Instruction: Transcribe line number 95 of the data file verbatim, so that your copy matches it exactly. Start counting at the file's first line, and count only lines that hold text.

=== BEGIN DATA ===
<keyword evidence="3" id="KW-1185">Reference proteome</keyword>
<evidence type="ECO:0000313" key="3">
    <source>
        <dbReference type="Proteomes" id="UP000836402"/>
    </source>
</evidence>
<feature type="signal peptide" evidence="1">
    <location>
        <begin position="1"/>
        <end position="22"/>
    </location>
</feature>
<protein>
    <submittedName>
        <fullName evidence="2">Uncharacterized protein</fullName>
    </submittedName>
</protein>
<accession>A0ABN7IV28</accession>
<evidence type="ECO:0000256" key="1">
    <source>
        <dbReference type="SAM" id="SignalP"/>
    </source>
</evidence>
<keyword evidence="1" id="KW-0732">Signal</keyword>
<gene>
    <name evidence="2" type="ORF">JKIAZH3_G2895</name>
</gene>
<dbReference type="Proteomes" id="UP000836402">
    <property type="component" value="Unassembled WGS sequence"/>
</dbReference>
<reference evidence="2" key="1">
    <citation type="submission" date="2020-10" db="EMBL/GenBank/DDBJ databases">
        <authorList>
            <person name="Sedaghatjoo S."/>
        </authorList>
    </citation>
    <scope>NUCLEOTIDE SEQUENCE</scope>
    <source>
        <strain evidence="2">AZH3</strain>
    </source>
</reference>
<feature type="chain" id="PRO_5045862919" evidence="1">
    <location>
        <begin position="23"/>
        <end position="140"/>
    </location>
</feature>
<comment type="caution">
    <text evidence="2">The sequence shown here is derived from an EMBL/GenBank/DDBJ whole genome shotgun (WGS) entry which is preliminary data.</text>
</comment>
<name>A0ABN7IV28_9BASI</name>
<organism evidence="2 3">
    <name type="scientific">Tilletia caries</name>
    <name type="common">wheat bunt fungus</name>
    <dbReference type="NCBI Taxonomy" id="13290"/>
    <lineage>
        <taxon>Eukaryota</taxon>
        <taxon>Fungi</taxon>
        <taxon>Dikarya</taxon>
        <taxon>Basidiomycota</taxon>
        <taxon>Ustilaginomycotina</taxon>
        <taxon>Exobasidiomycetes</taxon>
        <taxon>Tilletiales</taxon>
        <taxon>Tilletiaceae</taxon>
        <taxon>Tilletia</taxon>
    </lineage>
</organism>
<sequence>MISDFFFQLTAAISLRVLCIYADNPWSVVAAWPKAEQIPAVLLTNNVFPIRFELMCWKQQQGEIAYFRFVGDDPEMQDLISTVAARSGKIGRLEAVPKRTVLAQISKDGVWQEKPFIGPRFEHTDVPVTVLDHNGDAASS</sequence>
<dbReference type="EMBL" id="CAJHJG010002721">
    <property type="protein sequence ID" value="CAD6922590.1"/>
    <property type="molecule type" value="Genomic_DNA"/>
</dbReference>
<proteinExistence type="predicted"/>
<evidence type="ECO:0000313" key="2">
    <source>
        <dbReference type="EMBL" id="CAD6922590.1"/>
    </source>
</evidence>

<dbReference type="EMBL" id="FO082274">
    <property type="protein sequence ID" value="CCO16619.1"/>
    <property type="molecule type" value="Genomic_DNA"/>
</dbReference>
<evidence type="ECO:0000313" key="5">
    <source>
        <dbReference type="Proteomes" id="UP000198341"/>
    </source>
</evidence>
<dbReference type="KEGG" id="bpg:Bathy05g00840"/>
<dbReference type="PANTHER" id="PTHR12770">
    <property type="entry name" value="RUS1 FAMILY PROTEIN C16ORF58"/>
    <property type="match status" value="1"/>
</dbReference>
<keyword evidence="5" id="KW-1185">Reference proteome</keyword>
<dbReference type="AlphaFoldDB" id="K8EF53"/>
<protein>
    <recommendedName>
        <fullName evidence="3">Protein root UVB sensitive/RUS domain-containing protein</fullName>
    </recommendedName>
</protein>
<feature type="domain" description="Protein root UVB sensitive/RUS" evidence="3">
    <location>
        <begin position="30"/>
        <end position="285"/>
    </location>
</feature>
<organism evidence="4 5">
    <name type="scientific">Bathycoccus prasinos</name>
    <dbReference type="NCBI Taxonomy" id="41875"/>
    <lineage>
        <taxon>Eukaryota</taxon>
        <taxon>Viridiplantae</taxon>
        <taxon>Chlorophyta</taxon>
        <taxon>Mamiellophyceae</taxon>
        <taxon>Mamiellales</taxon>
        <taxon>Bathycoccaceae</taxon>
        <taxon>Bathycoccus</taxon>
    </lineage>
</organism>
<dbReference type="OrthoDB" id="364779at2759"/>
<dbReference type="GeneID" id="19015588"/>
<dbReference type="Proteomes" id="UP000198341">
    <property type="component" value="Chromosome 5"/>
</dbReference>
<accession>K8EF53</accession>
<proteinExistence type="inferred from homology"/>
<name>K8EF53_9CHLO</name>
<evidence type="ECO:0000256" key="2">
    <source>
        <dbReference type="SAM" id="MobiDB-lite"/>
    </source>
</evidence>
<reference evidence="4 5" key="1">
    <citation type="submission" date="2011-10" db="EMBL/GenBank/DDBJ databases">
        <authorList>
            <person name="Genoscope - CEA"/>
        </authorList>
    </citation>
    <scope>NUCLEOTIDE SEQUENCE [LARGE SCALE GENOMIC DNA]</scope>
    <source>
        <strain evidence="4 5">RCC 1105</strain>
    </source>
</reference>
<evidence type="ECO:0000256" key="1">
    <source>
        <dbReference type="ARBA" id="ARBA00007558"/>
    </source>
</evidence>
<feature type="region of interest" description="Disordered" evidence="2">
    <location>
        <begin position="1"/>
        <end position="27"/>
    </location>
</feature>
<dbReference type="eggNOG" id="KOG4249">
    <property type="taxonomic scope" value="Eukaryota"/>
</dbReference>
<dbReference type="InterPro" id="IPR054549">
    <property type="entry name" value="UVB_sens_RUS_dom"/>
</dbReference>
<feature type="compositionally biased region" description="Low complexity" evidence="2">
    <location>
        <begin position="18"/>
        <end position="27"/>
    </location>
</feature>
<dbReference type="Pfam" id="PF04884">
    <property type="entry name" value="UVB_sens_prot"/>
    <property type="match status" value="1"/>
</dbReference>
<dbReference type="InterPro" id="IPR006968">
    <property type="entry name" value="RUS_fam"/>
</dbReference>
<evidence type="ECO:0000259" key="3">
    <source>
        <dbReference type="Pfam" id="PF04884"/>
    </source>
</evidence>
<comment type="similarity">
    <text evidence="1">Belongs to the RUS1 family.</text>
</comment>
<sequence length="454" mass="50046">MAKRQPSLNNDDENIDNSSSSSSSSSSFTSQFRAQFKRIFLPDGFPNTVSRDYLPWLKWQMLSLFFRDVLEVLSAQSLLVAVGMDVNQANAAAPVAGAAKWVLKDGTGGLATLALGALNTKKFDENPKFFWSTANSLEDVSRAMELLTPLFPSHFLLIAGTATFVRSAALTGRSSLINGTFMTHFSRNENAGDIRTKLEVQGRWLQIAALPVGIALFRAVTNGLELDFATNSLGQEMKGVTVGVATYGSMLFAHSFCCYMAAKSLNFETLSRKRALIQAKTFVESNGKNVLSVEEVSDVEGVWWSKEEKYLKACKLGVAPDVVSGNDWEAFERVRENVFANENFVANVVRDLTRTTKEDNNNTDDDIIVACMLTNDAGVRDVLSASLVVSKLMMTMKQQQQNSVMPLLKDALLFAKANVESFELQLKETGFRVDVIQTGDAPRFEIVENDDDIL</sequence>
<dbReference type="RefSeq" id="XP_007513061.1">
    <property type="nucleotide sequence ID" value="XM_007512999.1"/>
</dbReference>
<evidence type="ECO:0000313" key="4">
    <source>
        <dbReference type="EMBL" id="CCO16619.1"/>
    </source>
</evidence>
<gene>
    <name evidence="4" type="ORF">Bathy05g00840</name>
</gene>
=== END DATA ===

<protein>